Three Station Groups Downgraded

Sep 20, 2004  •  Post A Comment

Bank of America Securities analyst Jonathan Jacoby last week downgraded the stocks of Belo, Hearst-Argyle Television and LIN TV Corp. to a “neutral” rating from a “buy” rating, citing the difficulties that lie ahead for the trio of station groups. Mr. Jacoby also lowered his stock-price targets for Nexstar Broadcasting to $9.50 a share from $11 a share, and for LIN to $23 a share from $24. Central to Mr. Jacoby’s assessment is his belief that Belo, Hearst-Argyle and LIN stocks are fully valued, because any benefit from political advertising spending already has been figured into share prices and because core advertising business is not as robust as Wall Street would have liked. In addition, each station group is facing its own challenges. At Belo, the fallout from the circulation overstatement at its flagship newspaper The Dallas Morning News remains an open question and likely will affect the company’s overall revenue and profitability. With 10.5 percent of Hearst-Argyle’s revenue coming from political advertising in 2004, the company will face a difficult comparison in 2005, Mr. Jacoby said. Meanwhile, Mr. Jacoby said LIN faces risks with its new growth initiatives, including a programming partnership with MTV for a Puerto Rican TV station.

Stewart Asks to Start Prison Term

Martha Stewart abandoned her quest for a new trial last week, saying she would rather start her prison sentence as soon as possible in order to “reclaim my life” and “quickly return to the life I know.” By ending her push for a new trial, Ms. Stewart will learn fairly soon where she will serve a five-month sentence in federal prison. After that, she will serve a five-month stint under house arrest. While she maintained that sufficient grounds exist for a new trial, she said a series of delays would push the appeals process well into 2005. By agreeing to start her jail term now, she said she hopes to be out of federal custody by March. Ms. Stewart was convicted of lying to investigators and obstruction of justice in connection with a sale of ImClone Systems shares in late 2001.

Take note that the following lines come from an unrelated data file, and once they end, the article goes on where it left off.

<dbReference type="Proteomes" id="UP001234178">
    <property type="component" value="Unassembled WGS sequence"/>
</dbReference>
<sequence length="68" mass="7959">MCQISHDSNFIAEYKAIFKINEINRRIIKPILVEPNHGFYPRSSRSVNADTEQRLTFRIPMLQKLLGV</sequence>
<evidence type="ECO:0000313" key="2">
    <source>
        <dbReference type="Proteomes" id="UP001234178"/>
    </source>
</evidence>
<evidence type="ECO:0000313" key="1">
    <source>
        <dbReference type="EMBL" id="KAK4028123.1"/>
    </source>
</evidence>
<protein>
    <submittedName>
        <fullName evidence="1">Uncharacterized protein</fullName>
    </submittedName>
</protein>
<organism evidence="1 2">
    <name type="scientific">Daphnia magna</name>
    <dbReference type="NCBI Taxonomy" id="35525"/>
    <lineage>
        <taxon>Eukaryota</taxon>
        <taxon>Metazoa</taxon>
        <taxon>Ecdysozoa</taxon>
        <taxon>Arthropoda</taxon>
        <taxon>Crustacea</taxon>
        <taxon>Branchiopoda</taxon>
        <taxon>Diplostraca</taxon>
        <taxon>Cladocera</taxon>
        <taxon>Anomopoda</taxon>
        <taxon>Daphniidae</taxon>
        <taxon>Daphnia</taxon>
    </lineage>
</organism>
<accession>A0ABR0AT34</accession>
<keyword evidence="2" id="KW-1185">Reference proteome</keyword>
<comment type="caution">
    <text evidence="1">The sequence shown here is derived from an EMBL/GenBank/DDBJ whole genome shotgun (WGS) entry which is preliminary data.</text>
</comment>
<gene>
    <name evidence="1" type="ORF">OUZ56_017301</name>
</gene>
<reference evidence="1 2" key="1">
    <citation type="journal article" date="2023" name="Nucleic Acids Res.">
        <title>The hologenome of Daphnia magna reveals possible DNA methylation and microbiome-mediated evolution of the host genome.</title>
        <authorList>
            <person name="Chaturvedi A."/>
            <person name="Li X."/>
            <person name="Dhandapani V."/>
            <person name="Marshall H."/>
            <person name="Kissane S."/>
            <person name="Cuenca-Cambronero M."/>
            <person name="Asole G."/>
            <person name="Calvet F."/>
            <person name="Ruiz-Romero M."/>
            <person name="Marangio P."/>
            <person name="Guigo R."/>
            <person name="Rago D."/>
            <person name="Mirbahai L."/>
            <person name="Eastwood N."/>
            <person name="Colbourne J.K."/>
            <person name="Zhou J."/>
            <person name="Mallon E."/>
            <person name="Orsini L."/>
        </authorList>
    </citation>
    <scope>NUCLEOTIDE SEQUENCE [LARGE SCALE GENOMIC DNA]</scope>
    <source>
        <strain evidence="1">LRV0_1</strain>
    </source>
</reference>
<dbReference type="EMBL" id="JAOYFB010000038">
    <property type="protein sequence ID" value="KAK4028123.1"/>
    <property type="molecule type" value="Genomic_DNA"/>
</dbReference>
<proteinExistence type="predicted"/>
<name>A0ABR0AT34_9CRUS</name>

Vivendi Universal Posts Wider Loss

Vivendi Universal last week reported a widened loss of 1.86 billion euros ($2.3 billion) for the first half of 2004, compared with a year-earlier loss of 632 million euros, due to a one-time 2.1 billion-euro ($2.6 billion) noncash foreign exchange translation adjustment related to the sale of 80 percent of Vivendi Universal Entertainment to NBC. Revenue slipped 8 percent to 11.4 billion euros ($14 billion). Executives at the Paris-based conglomerate stressed that the first-half numbers are difficult to compare with previous years because Vivendi Universal has shed more than 16 billion euros’ worth of assets and the company last May sold 80 percent of its Vivendi Universal Entertainment for $14 billion to NBC to create NBC Universal. But the company said it expects the first-half results to mark the last time the company posts a net loss and accordingly raised its forecast for full-year operating profit to approach 2003 levels. In addition, starting in 2005 Vivendi expects to receive annual dividends amounting to $500 million from its 20 percent stake in NBC Universal, which would also boost results. n